Nearly an hour later, miles from downtown, we really opened it up. Touring through mile after mile of near-deserted canyon roads with our heavy lens-laden camera backpack on the rear seat, we found ourselves nonchalantly cornering hard enough to send the equipment flying to the other side of the car and back repeatedly. Wisely, we moved it to the floor... where it proceeded to easily clear the exhaust "hump" on the floor and still sail to the other side. The Maxima was performing well, very well, and without any unnecessary drama from the driver's observation. As expected, at the limit of adhesion (a tire problem-not a suspension weakness) the nose-heavy sedan will eventually understeer. On public roads, however, you'll land yourself in deep trouble with the law long before you run out of grip.

Nissan engineers also burned the midnight oil in an effort to eliminate torque steer. They apparently succeeded. On a barren road, with the car stopped and our hands in the air, we put the transmission in "D" and floored it. The Maxima accelerated forward... in a completely straight line. We tried again, and the results repeated themselves. Don't get us wrong, like all FWD vehicles you can still feel torque nudging on the front wheels under power, but Nissan appears to have eliminated the most obvious "I'm ripping the steering wheel out of your hands" sensation.

The brakes have been upgraded in the new model as well, and it shows. We slammed them hard, from illegal speeds, and they clamped down on the four ventilated rotors with pit-bull aggression. Only after repeated sadistic abuse did they start to show signs of fade. While the brakes performed admirably, the transmission seemed entirely confused by our odd driving habits. We were obviously not fitting any of its pre-programmed algorithms, and it would frequently take a few seconds to re-orient itself before resuming normal operations.

As enthusiasts, we were totally unable to embrace the CVT. It may be the perfect transmission for 98 percent of the car-buying public, but we prefer something with cogs. An enthusiast learns to drive by listening to the relationship between engine RPM and vehicle speed. A CVT-holding the engine speed steady offers none of that feedback to throttle inputs. Furthermore, we frequently found ourselves wanting a bit more power mid-corner, and the CVT was slow to respond. Even with an artificial "downshift" initiated via the paddle-shift (it wouldn't let us drop below fourth gear most of the time), the response was frustrating. We tired quickly of the "Ds" mode, and instead chose to leave it in "D" where we found power by simply flooring the accelerator and waiting for everything to catch up.

With the canyons far behind us and nothing but expansive LA freeways and surface streets in our windshield, the CVT was in its element. Seamless acceleration in light traffic combined with the VQ's big torque curve to make power delivery very comfortable. The automatic climate control kept us cool as temps blistered on the other side of the glass (a toasty 115 F. indicated on the OBC). Outward visibility was good, although the exterior mirrors with their massive plastic housings could offer a wider field of view.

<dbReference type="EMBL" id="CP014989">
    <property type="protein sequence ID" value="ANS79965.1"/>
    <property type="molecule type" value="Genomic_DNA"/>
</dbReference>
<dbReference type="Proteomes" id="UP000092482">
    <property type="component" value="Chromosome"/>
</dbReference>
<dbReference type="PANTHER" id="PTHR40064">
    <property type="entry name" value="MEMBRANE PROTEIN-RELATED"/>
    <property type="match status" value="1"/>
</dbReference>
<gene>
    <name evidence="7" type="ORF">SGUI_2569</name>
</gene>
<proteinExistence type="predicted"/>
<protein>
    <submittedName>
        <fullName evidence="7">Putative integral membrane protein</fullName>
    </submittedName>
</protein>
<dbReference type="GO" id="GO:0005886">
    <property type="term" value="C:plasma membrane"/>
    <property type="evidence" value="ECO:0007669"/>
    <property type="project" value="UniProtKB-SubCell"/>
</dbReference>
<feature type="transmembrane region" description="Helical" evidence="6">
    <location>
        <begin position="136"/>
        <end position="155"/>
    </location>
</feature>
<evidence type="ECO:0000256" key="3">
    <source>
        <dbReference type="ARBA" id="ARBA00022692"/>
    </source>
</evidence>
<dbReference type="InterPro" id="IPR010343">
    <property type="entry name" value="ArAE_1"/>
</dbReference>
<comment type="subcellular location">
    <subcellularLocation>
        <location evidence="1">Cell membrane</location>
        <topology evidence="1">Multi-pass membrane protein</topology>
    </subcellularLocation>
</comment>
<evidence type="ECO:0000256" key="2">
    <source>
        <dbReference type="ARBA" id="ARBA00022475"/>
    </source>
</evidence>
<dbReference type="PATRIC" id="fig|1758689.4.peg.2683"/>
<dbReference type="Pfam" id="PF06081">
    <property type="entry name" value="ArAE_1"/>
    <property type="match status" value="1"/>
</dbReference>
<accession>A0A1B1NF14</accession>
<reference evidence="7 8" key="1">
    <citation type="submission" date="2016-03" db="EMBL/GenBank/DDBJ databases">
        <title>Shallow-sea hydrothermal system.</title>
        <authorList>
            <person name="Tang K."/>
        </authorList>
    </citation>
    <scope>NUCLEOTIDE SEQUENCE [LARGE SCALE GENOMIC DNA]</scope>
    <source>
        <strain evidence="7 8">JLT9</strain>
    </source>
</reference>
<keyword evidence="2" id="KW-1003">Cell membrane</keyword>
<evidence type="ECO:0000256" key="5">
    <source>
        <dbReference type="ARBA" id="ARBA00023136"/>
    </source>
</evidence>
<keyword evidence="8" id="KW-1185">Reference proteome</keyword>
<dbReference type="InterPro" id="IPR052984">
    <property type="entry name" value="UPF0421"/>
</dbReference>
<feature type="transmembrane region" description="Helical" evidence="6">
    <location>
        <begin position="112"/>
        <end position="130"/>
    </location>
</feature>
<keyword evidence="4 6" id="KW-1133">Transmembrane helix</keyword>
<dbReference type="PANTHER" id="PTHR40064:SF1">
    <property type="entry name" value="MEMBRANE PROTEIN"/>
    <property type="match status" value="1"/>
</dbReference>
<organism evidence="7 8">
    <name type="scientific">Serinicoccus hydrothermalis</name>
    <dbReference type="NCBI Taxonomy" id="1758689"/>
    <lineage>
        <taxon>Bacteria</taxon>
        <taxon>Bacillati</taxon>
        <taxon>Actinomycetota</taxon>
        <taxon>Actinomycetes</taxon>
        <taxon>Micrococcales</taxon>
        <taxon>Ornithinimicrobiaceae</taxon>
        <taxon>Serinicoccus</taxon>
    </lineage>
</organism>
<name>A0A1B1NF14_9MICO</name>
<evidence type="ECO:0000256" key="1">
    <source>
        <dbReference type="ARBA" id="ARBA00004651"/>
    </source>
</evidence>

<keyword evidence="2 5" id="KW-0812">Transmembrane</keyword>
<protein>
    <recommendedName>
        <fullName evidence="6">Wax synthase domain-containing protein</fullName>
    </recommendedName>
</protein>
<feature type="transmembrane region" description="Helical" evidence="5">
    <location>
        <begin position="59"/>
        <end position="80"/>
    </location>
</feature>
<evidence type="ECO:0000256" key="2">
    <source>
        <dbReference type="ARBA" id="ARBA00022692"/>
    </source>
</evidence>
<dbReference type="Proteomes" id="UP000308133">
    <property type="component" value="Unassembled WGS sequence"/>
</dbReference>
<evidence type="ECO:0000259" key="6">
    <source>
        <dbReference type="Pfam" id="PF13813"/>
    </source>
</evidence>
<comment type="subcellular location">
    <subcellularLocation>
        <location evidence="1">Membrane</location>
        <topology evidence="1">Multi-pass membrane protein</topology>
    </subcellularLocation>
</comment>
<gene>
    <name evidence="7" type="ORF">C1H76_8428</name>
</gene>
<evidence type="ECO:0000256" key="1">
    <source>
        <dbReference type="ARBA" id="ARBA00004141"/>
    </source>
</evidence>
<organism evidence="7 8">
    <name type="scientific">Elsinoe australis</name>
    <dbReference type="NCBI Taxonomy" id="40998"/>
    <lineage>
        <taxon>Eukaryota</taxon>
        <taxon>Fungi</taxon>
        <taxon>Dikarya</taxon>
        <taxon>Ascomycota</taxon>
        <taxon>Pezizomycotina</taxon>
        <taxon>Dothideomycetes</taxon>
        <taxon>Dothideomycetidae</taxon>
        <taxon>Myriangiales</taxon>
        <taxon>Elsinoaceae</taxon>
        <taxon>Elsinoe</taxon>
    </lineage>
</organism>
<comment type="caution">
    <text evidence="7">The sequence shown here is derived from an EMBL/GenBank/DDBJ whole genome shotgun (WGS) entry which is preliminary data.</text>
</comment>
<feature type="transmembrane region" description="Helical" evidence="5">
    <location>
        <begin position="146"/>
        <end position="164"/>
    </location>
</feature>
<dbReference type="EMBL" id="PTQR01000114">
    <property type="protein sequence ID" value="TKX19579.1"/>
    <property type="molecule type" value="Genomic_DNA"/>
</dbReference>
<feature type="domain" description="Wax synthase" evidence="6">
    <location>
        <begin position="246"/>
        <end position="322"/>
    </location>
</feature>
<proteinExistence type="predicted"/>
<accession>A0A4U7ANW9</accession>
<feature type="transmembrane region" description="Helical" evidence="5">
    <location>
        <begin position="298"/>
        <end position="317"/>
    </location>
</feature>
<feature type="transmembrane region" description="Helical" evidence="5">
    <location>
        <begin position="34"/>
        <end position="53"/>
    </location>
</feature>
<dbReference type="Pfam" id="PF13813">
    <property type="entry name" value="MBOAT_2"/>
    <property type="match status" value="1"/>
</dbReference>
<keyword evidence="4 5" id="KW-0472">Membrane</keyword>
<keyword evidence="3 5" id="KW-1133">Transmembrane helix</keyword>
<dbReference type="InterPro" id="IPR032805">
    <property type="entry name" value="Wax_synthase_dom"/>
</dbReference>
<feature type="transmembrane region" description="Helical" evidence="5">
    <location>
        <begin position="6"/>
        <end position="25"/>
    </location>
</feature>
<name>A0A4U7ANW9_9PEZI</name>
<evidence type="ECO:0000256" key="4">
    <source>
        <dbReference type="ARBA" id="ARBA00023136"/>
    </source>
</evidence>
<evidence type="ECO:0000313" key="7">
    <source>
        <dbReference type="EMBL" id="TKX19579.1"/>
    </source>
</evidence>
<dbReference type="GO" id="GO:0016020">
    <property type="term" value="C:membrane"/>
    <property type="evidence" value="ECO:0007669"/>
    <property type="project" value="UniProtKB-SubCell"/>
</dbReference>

The Bose audio system was a disappointment. Upgraded over the standard audio package, the sound was distant and a bit muddy. There are no tweeters mounted on the inside of the doors, so the sound is forced out of the dash-mounted speakers – way up front – and bounced off the glass. We tweaked around with it for a long time before simply giving up. With our best attempts still resulting in unimpressive sound, we simply turned it off and enjoyed the music coming from the VQ's intake for the remainder of the drive.

As we stood in the lobby of the hotel at the end of the day, the obvious question was whether or not this new Nissan was really all that different from its predecessors. Had the automaker reinvented the "4-Door Sports Car" again, or was this just another downhill slide of the Maxima legacy? The indication we were given in our 200-plus miles behind the wheel is that this car is a step forward for the Maxima. As for whether or not it deserves that "4DSC" sticker on the rear window once again, let's just say that real sports cars don't use CVT transmissions.

Photos Copyright ©2008 Michael Harley / Weblogs, Inc.

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    • 1 Second Ago
      • 7 Years Ago
      Am I right in saying the Maxima is based on Taiwan's Teana / Hong Kong's Cefiro? Or is it the other way round?
      • 7 Years Ago